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Publication numberUS7417823 B2
Publication typeGrant
Application numberUS 11/073,952
Publication dateAug 26, 2008
Filing dateMar 7, 2005
Priority dateMar 7, 2005
Fee statusPaid
Also published asUS20060198045
Publication number073952, 11073952, US 7417823 B2, US 7417823B2, US-B2-7417823, US7417823 B2, US7417823B2
InventorsBengSee Lim, WaiOnn Chee, PeiKoh Lee, Jimmy TzeMing Pang, BoonSeng Ong, Niroot Jierapipatanakul
Original AssigneeSeagate Technology Llc
Export CitationBiBTeX, EndNote, RefMan
External Links: USPTO, USPTO Assignment, Espacenet
Data storage device with shock sensor mounted on circuit board and provided adjacent shield and disc assembly protrusions
US 7417823 B2
Abstract
An apparatus and method for mounting a shock sensor to the printed circuit board (PCB) of a disc drive are provided. In particular, the present invention allows the shock sensor to be mounted at any location on the printed circuit board rather than being limited to placement adjacent a mounting screw. The present invention includes a clamping mechanism for rigidly clamping the PCB to the head disc assembly (HDA) so that any shock is properly transmitted from the HDA to the PCB and then to the shock sensor. In one exemplary embodiment, the PCB is clamped between a shield and the HDA. The shock sensor is then position near the point at which the PCB is clamped so that the point of clamping provides transmission of any shock in the Z-axis to the shock sensor. Shocks in the X-Y axis direction are transmitted via the normal mounting screws.
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Claims(19)
1. A data storage device, comprising:
a shield having a first protrusion formed thereon;
a hard disc assembly having a second protrusion formed thereon; and
a printed circuit board, wherein the first protrusion and second protrusion generate a compression connection between the hard disc assembly, the printed circuit board, and the shield such that a firm connection of the printed circuit board to the hard disc assembly is created; and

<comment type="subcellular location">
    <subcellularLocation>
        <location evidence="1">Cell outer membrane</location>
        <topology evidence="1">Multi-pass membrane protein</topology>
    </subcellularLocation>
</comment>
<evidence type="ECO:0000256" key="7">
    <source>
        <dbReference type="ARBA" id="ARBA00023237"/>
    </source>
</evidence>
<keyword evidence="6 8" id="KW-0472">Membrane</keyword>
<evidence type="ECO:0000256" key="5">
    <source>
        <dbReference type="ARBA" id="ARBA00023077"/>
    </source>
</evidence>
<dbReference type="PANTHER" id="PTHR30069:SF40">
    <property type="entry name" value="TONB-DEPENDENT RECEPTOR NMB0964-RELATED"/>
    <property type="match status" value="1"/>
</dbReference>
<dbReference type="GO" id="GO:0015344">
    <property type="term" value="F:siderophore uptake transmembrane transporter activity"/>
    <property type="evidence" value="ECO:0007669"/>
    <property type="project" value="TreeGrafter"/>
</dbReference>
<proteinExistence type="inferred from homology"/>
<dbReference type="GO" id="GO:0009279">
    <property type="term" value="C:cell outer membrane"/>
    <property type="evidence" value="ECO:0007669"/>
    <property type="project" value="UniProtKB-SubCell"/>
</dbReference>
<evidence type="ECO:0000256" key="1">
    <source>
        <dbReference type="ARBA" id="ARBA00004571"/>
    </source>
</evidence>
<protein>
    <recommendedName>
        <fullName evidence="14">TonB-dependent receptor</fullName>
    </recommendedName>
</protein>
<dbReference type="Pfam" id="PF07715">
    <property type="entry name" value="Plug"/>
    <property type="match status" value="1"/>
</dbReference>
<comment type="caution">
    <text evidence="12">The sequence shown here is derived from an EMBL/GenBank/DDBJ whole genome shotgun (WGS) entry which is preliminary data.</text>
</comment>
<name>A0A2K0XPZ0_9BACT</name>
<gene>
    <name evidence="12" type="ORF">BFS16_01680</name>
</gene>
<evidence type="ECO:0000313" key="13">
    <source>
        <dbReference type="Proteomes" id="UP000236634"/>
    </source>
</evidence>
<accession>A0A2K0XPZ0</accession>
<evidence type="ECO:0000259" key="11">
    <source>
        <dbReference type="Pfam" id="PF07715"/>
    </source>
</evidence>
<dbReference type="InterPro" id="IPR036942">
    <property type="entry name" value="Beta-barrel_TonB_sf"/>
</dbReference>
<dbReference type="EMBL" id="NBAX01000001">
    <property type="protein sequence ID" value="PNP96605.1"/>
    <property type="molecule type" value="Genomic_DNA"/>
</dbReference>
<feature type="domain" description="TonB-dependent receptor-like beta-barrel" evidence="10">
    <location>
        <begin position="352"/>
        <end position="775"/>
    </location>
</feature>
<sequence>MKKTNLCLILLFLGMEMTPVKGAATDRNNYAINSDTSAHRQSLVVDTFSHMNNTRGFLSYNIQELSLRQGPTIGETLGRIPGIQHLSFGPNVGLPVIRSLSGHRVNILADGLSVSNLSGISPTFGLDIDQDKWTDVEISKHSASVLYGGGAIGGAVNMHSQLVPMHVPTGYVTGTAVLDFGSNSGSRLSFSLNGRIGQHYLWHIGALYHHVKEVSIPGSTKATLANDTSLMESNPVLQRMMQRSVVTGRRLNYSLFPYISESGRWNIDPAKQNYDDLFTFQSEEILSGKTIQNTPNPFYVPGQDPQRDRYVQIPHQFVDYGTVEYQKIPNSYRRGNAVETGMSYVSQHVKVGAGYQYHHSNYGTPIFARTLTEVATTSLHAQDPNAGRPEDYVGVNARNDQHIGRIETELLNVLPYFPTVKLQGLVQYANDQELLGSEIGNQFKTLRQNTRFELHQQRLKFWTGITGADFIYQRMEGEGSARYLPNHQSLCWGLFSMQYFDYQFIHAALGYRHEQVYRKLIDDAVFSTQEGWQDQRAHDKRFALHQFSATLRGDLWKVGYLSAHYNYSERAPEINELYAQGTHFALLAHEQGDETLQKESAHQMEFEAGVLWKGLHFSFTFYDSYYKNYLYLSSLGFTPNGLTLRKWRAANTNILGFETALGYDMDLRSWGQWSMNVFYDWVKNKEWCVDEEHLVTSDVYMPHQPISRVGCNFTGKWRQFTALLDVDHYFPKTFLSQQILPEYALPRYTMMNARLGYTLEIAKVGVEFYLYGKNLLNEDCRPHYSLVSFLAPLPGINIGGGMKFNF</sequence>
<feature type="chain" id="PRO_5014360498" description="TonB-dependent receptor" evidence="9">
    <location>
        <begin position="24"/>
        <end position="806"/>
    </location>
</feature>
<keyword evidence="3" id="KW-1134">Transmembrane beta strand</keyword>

a shock sensor mounted on the printed circuit board in close proximity to the first protrusion and the second protrusion.
2. The data storage device of claim 1, wherein the first protrusion is one of a dimple formed in the shield, a bossed-down portion of the shield, and a rubber mount.
3. The data storage device of claim 1, wherein the second protrusion is one of a bossed up area of the hard disc assembly, a rubber mount, and a plastic molding formed to protrude from the hard disc assembly.
4. The data storage device of claim 1, wherein the shock sensor is mounted at a location such that shock forces in a first direction, are transmitted to the shock sensor via the first and second protrusions.
5. The data storage device of claim 4, further comprising:
one or more mounting screws, wherein the shock sensor is located remotely from the one or more mounting screws and wherein a shock force in a second direction is transmitted to the shock sensor via the one or more mounting screws.
6. The data storage device of claim 1, further comprising:
one or more mounting screws for securing the printed circuit board to the hard disc assembly, wherein the first protrusion and the second protrusion together form a clamping point on the printed circuit board, and wherein placement of the clamping point is not limited to any one portion of the printed circuit board.
7. The data storage device of claim 6, wherein the clamping point is remotely located from the one or more mounting screws.
8. The data storage device of claim 1, wherein a constrain layer is affixed to a surface of the shield.
9. The data storage device of claim 8, wherein the constrain layer comprises a stiffening member and damping member.
10. The data storage device of claim 1, wherein the first protrusion and the second protrusion surround the shock sensor.
11. A data storage device comprising:
a shield having a first protrusion formed thereon;
a hard disc assembly having a second protrusion formed thereon; and